The benefits of work experience when starting your career


Searching for employment can be a frustrating challenge, particularly when you have just graduated and are trying to find that first crucial entry-level job to kick-start your career.

Consider the position you may find yourself in immediately after graduation; you are an intelligent individual, newly qualified in a highly skilled scientific subject with the ambition to make a difference in the world. However, you may quickly find that obtaining that first job is more difficult than expected due to one little hitch; many companies expect graduates to be able to demonstrate some work experience.

This probably doesn’t sound fair; after all, if you have just finished your education, how can you be expected to already have industrial experience? When asked about their experience, many students will discuss their dissertation projects and, while the independent research skills gained during these projects are invaluable, they are no substitute for genuine industry experience.

So, what can you do to overcome this limitation and gain an upper hand when competing for your first role? Well, even though you are still in education, you should make it a priority to gain as much industrial experience as possible prior to graduating. This essential experience will be invaluable for applying to your first scientific role and can be attained in the following ways.


University is not for everyone. Although the most common route to beginning a scientific career, there are alternative options to university. Apprenticeships are seeing resurgence in popularity in industrial companies. These courses often offer education up to degree level while simultaneously allowing you to gain a number of years of industrial experience.

Shadowing a pharmaceutical professional

A short work experience placement shadowing a professional is an easy way to experience life in an industrial environment. Such placements normally last 1-2 weeks and, while a single placement may not be enough, the accumulation of multiple placements will certainly show your enthusiasm for and commitment to, your chosen subject.

Summer placements

Summer placements with an industrial company tend to last 4-12 weeks, are a great way to gain some longer-term experience, and are often more hands on than a work experience placement. Accumulating a number of summer work placements can certainly give you enough experience to be considered for that first job interview.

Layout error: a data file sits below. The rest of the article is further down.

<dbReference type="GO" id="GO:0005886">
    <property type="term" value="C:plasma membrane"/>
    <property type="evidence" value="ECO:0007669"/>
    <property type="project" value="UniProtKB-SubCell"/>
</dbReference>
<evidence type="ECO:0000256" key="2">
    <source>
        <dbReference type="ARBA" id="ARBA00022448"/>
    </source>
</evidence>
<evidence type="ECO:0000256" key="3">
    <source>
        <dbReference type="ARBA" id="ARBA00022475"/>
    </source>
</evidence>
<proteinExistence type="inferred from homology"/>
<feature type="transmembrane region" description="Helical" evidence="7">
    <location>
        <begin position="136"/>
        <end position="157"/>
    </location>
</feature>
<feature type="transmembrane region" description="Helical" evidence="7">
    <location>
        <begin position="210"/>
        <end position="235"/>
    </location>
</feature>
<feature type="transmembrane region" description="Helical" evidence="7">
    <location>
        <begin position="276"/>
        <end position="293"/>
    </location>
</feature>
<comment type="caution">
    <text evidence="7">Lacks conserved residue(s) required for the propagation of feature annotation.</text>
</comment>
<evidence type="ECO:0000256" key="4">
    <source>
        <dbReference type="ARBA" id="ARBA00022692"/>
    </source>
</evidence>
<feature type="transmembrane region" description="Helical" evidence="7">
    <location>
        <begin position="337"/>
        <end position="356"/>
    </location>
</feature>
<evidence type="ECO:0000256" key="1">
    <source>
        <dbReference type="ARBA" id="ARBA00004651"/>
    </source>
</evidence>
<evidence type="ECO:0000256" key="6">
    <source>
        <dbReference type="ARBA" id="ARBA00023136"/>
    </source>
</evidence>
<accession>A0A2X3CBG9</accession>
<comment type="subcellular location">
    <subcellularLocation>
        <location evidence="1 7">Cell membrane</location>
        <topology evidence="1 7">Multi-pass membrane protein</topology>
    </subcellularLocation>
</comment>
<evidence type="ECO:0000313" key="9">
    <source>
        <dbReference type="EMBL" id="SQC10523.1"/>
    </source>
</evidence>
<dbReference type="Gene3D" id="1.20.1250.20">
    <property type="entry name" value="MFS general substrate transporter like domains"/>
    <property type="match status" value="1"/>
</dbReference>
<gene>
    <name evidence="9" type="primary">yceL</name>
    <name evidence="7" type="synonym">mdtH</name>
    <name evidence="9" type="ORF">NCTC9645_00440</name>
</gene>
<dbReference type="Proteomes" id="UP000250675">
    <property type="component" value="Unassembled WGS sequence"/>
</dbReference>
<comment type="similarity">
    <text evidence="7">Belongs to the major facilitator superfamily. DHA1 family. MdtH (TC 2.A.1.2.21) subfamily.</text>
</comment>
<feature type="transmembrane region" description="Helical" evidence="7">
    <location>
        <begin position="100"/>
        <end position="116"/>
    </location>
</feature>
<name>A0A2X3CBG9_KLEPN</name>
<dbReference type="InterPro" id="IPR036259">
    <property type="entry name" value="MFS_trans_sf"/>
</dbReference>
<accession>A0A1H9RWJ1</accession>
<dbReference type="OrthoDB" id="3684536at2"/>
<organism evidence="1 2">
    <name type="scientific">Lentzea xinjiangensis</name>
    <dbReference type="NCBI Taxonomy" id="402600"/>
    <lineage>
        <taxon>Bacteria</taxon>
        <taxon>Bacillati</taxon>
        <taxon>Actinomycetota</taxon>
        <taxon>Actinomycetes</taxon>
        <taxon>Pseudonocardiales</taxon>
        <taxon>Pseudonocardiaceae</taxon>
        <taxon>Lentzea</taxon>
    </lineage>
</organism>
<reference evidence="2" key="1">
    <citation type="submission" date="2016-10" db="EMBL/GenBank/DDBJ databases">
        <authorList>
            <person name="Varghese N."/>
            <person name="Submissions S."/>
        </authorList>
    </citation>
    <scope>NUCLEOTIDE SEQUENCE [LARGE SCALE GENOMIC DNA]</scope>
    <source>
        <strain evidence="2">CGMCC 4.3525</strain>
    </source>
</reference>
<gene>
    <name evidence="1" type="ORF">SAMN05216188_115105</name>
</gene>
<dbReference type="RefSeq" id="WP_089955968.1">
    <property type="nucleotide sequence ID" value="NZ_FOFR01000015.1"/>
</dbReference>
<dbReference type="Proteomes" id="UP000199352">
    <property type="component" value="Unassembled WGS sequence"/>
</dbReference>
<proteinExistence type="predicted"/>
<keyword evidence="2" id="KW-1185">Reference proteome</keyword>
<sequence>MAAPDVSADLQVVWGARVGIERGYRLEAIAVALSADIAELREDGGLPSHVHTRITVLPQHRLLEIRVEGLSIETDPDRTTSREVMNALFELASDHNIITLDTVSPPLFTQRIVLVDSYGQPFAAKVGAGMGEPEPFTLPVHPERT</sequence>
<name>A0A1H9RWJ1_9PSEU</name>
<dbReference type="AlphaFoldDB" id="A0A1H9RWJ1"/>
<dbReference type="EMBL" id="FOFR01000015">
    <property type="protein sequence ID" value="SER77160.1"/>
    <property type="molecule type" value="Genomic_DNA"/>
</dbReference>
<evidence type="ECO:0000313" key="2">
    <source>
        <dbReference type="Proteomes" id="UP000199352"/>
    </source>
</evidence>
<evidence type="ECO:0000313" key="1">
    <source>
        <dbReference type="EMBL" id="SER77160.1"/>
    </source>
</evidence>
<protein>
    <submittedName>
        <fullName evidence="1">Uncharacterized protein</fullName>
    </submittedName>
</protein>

Internships (Voluntary or Paid)

Internships come in both the voluntary and paid variety and often last for between 3-12 months. Universities regularly advertise internships to their students and a large variety of opportunities can be found online. This is an excellent way to gain some important industrial experience. You could complete an internship during your education during a gap year or even upon completion of your degree.

Degree with a year in industry

Possibly the best way of guaranteeing some industrial experience by the end of your degree is to apply for those courses which include a placement year as part of the curriculum. This is a highly recommended and often very successful method of gaining that important experience. Students with a year in industry during their degree are often prioritised as potential candidates for entry level job openings.


Some students are able to obtain the above opportunities through family members or family friends. For those students who do not have access to personal connections, there are alternative options. Education charities such as the Social Mobility Foundation or Brilliant Club, and other chemistry based organisations such as the Wellcome Trust and Royal Society of Chemistry, can also offer opportunities to find industrially based mentors and work experience.

Obtaining that first role in pharma can be difficult. What many students do not consider is that by working in other industries (e.g. waste, environmental, chemical manufacturing) may help you develop the necessary skills to reach their ambitions.

Whatever the method used to obtain it, having some industrial experience on your CV can mean the difference between getting the opportunity to interview for that first job that may kick-start your career, or working hard to gain some industrial experience post-graduation.


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